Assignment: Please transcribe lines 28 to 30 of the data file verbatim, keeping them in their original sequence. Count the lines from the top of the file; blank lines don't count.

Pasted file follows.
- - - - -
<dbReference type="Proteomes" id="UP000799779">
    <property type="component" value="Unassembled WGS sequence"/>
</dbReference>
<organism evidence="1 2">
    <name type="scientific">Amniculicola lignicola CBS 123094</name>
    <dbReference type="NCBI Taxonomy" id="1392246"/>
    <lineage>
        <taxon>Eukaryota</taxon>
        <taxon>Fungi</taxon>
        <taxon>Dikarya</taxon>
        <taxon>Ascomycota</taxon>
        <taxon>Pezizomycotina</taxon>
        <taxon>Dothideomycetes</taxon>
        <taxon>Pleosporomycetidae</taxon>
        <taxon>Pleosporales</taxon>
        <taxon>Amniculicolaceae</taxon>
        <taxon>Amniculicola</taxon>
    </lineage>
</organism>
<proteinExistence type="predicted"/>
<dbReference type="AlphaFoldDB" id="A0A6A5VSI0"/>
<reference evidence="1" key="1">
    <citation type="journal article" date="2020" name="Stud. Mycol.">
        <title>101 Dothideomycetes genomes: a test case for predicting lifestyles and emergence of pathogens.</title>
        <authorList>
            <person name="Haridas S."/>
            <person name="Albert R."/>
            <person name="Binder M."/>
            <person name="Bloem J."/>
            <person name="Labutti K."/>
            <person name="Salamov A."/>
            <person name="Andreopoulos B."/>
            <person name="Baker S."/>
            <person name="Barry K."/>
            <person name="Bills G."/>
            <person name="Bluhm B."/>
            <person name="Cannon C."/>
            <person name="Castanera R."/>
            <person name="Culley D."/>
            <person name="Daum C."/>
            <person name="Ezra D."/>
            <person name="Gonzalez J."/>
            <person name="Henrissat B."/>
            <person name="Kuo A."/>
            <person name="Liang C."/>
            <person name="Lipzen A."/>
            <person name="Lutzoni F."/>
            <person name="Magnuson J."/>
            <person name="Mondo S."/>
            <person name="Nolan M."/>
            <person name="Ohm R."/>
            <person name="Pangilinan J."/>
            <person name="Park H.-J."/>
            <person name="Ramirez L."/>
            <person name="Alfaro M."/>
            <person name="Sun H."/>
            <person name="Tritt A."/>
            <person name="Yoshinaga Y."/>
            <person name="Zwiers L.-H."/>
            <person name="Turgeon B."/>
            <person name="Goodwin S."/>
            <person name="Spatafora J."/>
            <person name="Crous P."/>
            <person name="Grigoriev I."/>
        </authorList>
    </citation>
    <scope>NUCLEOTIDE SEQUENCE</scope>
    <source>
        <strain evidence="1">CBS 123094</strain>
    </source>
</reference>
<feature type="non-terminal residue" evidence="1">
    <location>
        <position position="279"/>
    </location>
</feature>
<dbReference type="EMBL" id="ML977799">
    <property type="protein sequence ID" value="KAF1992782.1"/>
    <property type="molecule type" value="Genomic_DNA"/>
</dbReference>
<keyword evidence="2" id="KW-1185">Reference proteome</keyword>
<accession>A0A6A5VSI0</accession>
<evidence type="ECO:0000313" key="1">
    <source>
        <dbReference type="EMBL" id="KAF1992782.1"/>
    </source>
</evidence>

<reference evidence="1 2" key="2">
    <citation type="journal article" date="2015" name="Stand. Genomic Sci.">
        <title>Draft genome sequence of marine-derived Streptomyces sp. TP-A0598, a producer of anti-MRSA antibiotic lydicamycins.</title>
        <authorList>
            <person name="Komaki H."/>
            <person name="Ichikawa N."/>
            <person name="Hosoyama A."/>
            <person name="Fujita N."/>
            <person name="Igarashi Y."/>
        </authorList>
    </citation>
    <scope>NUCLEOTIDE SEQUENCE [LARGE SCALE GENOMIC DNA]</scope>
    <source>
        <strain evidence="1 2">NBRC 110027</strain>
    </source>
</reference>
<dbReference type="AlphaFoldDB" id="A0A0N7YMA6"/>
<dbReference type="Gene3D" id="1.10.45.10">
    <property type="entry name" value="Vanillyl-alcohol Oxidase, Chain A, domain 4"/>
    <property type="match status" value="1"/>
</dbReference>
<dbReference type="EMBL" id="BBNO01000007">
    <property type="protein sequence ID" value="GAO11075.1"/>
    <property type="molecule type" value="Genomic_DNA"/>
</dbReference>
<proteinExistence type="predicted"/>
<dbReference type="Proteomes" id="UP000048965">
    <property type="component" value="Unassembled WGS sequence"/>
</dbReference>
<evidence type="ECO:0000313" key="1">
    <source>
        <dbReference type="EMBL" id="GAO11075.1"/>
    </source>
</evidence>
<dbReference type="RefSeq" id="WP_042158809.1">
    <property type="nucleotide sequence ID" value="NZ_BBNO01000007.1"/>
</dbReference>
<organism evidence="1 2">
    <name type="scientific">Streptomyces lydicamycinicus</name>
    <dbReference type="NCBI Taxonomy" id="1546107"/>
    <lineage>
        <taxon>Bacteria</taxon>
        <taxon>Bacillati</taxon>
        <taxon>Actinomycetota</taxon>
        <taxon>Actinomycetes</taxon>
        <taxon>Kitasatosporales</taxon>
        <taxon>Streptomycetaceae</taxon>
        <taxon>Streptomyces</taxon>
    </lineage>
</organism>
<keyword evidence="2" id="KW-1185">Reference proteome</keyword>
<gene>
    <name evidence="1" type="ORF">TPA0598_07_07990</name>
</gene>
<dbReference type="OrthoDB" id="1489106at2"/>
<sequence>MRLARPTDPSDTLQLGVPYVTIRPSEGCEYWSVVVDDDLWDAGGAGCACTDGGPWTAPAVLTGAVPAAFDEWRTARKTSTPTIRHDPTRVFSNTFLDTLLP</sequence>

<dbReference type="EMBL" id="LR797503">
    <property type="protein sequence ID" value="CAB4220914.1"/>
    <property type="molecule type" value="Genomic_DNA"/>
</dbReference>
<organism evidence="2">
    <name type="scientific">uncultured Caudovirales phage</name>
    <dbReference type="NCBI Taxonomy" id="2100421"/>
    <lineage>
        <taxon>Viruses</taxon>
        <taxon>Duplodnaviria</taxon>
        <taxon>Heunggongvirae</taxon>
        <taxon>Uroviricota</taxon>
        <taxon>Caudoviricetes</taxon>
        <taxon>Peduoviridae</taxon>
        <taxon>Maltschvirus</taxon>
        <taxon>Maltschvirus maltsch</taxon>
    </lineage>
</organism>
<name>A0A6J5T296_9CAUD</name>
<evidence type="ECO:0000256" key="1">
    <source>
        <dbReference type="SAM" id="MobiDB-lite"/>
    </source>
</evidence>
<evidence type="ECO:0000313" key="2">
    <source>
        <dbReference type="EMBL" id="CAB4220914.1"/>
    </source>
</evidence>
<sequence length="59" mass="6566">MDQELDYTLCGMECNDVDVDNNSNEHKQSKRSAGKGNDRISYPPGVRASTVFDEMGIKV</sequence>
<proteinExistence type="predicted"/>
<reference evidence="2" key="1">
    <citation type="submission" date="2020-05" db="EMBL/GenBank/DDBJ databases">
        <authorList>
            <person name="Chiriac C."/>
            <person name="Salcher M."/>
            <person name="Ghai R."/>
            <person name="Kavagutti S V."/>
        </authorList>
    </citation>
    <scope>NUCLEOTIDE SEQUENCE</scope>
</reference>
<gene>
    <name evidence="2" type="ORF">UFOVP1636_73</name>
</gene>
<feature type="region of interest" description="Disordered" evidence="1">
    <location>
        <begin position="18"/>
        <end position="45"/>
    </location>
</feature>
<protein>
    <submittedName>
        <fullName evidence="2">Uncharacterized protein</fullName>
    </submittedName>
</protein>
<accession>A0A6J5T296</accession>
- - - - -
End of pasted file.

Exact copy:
            <person name="Binder M."/>
            <person name="Bloem J."/>
            <person name="Labutti K."/>